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Build an Architecture for Control Documents

By Craig Wylie, PA Consulting | June 5, 2013

Accelerate your QMS development

One of the more important aspects of the Quality Management System (QMS) is the creation of a robust, understandable and effective architecture of the controlling documents, the SOPs and associated material that drive compliance.

The pharmaceutical industry could not function without its regulated documents, such as policies, standard operating procedures (SOP) and working practices. There are pressures on this infra-structure; regulations are becoming more complex and diverse, M&A activity is a constant complicating function, and the addition of more complex products to the portfolio in new markets all add corresponding regulatory demands on the business.  This makes the required control documents more difficult to develop and maintain, and this in turn exposes companies to a higher likelihood of future compliance failure.

Alongside this heightened risk from complexity there is unprecedented political pressure on regulatory agencies, with an expectation that the industry will continue to improve the quality of its compliance with individual markets.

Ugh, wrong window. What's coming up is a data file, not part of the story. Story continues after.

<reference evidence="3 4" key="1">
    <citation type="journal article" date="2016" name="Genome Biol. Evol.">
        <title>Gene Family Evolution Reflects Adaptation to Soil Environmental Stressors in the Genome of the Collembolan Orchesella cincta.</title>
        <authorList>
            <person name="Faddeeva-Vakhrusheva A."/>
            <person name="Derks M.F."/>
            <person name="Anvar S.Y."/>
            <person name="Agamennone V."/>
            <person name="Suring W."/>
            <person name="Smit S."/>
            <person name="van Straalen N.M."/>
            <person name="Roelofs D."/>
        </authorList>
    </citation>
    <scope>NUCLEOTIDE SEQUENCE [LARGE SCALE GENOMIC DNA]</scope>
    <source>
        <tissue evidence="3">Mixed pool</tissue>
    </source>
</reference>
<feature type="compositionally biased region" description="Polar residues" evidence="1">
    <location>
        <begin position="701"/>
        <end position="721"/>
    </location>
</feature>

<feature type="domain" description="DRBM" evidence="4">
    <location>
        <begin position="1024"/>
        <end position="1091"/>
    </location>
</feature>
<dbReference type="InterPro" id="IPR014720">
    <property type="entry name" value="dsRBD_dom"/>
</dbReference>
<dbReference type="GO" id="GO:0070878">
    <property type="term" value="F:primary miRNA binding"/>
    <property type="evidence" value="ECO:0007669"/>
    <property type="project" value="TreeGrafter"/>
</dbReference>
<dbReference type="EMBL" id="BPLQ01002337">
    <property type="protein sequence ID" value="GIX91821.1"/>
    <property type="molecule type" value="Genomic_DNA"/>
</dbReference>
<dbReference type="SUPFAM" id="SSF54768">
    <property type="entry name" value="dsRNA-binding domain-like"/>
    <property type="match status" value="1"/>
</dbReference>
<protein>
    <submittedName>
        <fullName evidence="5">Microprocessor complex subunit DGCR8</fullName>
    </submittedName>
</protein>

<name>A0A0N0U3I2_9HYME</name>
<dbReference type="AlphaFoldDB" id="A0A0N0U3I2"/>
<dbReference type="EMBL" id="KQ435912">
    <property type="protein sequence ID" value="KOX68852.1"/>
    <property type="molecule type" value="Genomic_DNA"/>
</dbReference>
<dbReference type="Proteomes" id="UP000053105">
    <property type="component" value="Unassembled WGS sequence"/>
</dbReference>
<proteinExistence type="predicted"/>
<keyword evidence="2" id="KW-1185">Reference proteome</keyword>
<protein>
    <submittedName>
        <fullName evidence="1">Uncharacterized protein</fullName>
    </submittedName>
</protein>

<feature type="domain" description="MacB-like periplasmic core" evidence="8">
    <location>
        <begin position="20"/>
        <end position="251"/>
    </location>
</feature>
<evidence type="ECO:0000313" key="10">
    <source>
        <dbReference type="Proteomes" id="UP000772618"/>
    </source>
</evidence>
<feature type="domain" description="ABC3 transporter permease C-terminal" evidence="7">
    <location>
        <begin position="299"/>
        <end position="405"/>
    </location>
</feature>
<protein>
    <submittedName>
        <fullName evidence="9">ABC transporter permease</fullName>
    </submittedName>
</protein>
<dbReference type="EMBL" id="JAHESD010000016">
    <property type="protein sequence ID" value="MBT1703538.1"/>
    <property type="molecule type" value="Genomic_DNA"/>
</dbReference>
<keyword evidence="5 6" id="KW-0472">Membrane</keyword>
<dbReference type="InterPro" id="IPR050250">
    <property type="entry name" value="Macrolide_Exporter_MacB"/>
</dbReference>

With these challenges in mind, the control document environment can help ensure compliance without costing disproportionate amounts of money.  There are two critical components:
  1. instituting a document architecture model that clearly defines the roles of different document types and the content they contain, and
  2. establishing simple rules that can be followed by authors of the control documents.

Document Architecture
Too often the writing of the control documents is a background task carried out by multiple individuals with differences in understanding and experience around the material.  This means that the way in which these documents are written needs to be clear and unambiguous so that the various unconnected authors have a common point of reference.

Writing the Control Documents
Once the architecture is clearly defined, it is important that the documents themselves should be easy to use and lead to compliance.  The guidance can be summarized thus: Compliance is achieved through simplicity and clarity, not complexity or extensive detail. We have captured this with 10 rules to guide the creation and management of these controlling documents: